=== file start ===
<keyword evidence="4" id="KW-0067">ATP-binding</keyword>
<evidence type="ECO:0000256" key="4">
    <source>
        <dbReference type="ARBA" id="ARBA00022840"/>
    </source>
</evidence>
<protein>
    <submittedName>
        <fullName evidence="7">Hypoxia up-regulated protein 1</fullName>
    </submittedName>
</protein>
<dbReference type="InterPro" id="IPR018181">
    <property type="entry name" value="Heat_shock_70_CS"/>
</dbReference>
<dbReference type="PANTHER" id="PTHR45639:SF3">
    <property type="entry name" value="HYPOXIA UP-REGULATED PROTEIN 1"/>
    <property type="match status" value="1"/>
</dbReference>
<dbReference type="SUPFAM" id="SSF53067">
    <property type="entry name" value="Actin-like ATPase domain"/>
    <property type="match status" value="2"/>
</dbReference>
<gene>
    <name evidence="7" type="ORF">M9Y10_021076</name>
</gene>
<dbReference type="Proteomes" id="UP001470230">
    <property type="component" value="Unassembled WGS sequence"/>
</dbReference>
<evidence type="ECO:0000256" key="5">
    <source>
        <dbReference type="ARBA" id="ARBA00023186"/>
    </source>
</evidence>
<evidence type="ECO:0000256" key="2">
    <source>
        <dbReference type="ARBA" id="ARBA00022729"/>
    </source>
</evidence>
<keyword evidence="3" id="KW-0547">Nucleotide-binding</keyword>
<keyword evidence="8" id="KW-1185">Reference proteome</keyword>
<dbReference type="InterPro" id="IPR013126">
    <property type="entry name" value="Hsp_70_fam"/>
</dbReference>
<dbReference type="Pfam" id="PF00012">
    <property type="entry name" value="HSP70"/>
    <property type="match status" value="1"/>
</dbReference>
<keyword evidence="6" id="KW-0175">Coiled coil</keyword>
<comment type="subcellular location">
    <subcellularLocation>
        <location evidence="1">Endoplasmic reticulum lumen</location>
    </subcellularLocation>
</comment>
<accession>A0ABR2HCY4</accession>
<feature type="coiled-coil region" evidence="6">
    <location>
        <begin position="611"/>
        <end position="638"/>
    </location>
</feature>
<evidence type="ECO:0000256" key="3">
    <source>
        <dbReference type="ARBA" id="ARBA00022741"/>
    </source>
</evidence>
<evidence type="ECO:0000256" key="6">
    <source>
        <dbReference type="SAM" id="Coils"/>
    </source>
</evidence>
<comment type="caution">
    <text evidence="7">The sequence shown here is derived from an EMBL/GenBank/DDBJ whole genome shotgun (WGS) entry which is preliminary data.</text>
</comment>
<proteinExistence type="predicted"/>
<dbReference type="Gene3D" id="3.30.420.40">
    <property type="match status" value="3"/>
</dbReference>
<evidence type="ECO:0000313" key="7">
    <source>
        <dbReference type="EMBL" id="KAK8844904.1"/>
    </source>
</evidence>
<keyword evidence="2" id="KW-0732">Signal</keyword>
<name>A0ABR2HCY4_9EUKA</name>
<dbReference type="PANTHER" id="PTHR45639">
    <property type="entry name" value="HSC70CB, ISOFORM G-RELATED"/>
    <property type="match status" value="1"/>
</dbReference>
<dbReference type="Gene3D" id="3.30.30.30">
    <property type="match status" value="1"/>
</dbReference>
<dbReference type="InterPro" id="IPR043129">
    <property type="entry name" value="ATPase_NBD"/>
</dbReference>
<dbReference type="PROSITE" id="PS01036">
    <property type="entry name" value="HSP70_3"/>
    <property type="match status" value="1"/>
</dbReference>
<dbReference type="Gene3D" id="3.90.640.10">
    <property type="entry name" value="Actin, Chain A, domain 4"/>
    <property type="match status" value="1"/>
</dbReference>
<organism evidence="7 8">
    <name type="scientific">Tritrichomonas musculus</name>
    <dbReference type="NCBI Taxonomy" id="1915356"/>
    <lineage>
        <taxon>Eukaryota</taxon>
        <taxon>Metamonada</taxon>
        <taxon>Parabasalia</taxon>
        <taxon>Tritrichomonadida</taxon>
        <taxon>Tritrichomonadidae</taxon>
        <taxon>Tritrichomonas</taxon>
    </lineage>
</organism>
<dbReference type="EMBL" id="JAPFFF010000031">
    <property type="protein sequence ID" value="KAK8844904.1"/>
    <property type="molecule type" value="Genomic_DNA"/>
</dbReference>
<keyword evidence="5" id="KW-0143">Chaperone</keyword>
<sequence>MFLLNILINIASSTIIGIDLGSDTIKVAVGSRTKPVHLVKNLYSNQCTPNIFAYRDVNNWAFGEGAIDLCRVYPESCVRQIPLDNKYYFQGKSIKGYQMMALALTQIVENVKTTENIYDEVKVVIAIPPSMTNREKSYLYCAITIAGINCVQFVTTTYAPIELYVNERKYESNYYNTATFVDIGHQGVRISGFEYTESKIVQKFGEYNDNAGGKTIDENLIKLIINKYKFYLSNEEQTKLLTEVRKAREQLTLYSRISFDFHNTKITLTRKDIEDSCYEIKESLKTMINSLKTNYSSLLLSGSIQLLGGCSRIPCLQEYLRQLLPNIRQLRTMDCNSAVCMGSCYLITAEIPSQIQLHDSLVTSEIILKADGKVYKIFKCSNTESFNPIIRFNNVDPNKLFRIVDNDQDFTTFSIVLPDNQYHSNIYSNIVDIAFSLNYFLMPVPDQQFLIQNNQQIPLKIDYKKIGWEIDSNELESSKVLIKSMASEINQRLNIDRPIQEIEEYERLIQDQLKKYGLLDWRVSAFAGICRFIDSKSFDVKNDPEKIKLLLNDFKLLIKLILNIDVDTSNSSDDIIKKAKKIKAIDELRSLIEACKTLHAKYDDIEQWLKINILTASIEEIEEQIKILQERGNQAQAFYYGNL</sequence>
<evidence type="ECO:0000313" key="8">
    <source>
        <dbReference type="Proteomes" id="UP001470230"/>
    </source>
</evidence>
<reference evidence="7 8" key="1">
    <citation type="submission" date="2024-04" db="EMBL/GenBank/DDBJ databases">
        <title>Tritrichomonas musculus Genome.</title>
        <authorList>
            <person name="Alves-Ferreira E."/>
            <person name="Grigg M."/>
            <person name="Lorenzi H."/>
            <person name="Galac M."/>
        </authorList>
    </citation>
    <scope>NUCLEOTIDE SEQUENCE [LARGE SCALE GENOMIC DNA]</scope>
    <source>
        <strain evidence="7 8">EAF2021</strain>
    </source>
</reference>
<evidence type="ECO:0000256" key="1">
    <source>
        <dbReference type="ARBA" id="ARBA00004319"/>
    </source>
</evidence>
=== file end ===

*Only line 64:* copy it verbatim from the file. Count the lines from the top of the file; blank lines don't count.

    </source>